BESA calls for apprentice funding now
Plans unveiled by the government last week propose an investment of £2.5bn in apprenticeship training by 2020, funded by a levy on large employers. Those companies too small to pay the levy – around 98% of employers in England – will have 90% of the costs of training paid for by the government. Employers with fewer than 50 employees will also have 100% of training costs paid for by government if they take on these apprentices.
It also proposes to simplify the apprentice system by creating 15 funding bands – ranging from £1,500 to £27,000 – to reflect the different costs of training in the various industry sectors. All existing and new apprenticeship frameworks and standards will be placed within one of these funding bands, but employers will then be expected to negotiate with training providers to secure the best price. Funding is due to start next May.
Tony Howard, director of training at the Building Engineering Services Association (BESA), welcomed the proposals, but called for greater urgency.
“We applaud the potential 90% government funding and the uplifting of STEM subject areas by 40% for Level 2 apprentices and 80% for level 3 apprentices,” he said. “However, this is not approved yet and if we are to move successfully into the Trailblazers and Future Apprentices programmes we need that funding to be available now – not next year.
“If the government could accelerate the 90% funding to September – or even January – that would show real commitment to apprentice training and avoid employers delaying recruitment,” added Mr Howard. “The building engineering services sector has a huge part to play in generating economic growth in the wake of the ‘Brexit’ vote, but it is suffering from a skills shortage – along with many other technical professions.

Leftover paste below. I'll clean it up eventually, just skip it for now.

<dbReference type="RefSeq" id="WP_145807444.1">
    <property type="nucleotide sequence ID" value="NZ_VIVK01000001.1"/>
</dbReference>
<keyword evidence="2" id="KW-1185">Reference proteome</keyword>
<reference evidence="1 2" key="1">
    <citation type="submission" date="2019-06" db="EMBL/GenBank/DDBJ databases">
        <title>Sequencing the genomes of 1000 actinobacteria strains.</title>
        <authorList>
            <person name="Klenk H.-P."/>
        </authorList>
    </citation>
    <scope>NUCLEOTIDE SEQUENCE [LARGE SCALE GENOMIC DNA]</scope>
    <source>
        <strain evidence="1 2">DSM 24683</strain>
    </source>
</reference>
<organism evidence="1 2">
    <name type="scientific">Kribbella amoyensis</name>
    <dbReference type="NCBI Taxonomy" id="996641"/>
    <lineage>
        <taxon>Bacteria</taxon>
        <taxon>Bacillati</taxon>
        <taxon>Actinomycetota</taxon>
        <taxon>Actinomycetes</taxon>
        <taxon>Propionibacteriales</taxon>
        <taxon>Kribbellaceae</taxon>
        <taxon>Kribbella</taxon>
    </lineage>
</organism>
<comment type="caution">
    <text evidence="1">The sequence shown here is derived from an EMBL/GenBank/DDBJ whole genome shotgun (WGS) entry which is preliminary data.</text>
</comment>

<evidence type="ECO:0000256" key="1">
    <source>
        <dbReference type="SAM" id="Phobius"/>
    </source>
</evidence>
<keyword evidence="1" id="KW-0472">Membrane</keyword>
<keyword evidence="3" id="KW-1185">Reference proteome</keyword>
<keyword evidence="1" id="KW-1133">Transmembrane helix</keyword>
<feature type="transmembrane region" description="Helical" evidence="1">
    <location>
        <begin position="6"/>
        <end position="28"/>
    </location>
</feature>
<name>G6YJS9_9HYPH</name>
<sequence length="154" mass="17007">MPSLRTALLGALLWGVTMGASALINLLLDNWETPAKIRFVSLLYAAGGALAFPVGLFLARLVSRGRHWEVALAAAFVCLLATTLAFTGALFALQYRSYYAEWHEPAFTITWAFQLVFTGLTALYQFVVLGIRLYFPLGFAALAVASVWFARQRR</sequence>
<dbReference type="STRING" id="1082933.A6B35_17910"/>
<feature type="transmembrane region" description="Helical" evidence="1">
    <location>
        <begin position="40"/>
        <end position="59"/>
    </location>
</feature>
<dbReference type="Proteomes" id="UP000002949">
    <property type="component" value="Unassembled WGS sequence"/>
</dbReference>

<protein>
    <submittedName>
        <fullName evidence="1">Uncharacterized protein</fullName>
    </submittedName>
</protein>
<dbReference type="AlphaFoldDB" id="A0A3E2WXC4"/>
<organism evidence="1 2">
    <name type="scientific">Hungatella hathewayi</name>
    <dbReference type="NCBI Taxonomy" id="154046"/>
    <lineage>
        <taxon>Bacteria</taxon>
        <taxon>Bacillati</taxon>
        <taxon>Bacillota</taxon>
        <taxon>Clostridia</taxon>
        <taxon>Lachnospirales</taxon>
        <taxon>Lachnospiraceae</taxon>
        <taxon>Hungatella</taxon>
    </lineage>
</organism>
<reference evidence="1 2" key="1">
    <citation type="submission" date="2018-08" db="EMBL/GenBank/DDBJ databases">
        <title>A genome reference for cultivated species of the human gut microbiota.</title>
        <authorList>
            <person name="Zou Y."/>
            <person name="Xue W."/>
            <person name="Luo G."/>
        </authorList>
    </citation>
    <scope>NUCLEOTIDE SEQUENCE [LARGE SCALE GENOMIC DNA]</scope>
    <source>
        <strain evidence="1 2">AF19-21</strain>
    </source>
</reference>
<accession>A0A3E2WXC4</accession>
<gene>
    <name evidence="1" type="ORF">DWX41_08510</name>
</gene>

“We need to be moving forward as fast as possible to improve the skills of existing workers and encourage new people from all backgrounds into the sector so engineering firms can help the government meet its own targets for building and infrastructure projects.”
The position in Scotland is different. A Scottish Government consultation exploring a wider set of options to use levy funding closes on August 26.
Latest news from the world of air conditioning and refrigeration
UK: The majority of local authorities in the UK are flouting government prompt payment laws, according to a new report by the Electrical Contractors’ Association (ECA).
UK: A cascade refrigeration system twinning CO2 with the HFO refrigerant 1234ze has been named as Retail Energy Project of the Year in last week’s Energy Awards in London.
UK: Industrial refrigeration contractor Stonegrove Refrigeration has appointed Steve Gowing as design and project engineer.
UK: Javac UK, the refrigerant recovery and vacuum pump supplier, has been named as Climate Centers’ Supplier of the Year for the second year running.
USA: Refrigerant manufacturers have appealed against the US International Trade Commission decision not to apply antidumping duties on imports of HFC components from China.
EUROPE: The European Commission has warned that the uptake of training in alternative refrigerants is too low to match the requirements of the F-gas phase down.
SOLOMON ISLANDS: Customs authorities in the Solomon Islands have reported their second seizure of the illegal CFC refrigerant R12 this year.
IRAN: German compressor manufacturer Bitzer has established a subsidiary company in Iran.